Flower shape of the successive orbits of Mercury due to its precessions by multiple explained and unexplained factors


Global Astrophysics and Cosmology book cover. Tarantula Nebula.



Author: José Tiberius

Technical assistant:
Susan Sedge, Physics PhD from QMUL  




A-3. The flower shape of Mercury’s orbit

Mercury's orbit is ellipsoid with anomalous precession or not explained by the numerous factors known before the Theory of Relativity and the classical model of Paul Gerber (20 years before said theory).

The precession of the orbits gives them a distinctive flower shape as their axis rotates.

The mentioned theories almost explained the anomalous precession. However, there are still minor differences with the observed data, which could indicate the possibility of technical improvements to the observations or additional factors.

On the other hand, as shown by the undoubted precision of the mathematical adjustments of Paul Gerber and Einstein's models, another no less important factor is the coherence or not of the physical models proposed. Furthermore, there are other relativistic models and some post-Newtonian models that are more comprehensive than Paul Berger's, such as José Tiberius's Global Physics. ; in particular, in the section The Precession of the Perihelion of Mercury of the book of the Law of Global Gravity.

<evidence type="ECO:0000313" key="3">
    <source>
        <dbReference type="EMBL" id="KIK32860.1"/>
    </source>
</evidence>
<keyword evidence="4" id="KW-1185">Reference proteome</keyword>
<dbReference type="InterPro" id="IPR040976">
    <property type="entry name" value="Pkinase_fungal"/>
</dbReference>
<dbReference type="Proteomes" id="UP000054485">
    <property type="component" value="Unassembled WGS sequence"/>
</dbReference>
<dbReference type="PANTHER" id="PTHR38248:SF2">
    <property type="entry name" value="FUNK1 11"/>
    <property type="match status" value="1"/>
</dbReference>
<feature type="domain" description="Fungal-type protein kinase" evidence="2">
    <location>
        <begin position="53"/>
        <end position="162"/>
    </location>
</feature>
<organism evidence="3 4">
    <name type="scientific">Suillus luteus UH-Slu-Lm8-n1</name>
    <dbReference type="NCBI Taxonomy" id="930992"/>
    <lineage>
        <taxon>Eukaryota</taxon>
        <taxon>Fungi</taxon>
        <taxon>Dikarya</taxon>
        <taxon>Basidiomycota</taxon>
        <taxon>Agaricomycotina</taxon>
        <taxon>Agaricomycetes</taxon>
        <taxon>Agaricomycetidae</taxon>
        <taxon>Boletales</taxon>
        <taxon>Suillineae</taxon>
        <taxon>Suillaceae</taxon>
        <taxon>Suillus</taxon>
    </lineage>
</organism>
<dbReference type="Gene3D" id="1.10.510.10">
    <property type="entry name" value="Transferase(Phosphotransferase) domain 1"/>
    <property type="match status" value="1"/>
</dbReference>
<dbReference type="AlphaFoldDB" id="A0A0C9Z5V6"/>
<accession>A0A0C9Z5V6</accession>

Regardless of the above, all the models mentioned use the same variables in one way or another, especially kinetic energy, since the result is so specific that it could not be due to chance.

Mars over Earth
Dove and Mars over Earth - STScI

Except for errors in previous analyses, a common theme in all the models cited is that they do not satisfactorily explain the orbital asymmetry of the flower shape.

When talking about elliptical orbits, we commented that with anomalous precession, they would be ellipsoids; but they should remain symmetrical and, consequently, could not have the flower shape.

UMBRELLA aims to propose a parameterized sensitivity analysis of the available data and the possible asymmetries in the kinetic energy derived from the universe's expansion to check if there is an optimal fit that can justify the flower shape, as mentioned above.

In the next section, we comment on the importance of the constant G to collect increases in the force of gravity due to the kinetic energy that affects the entire system studied. In this sense, each system will have its G.

Note that the supposed best fit of the model for kinetic energy asymmetry need not be a consequence of the universe's expansion. To cite a few possibilities, it could also be due to the movement of the Solar System in a galactic reference frame, the galaxy itself in an extragalactic frame, or even related to the direction of the CMB.

In the last section, we analyze the issue related to the universe's expansion of whether galaxies have been formed mainly from supermassive black holes.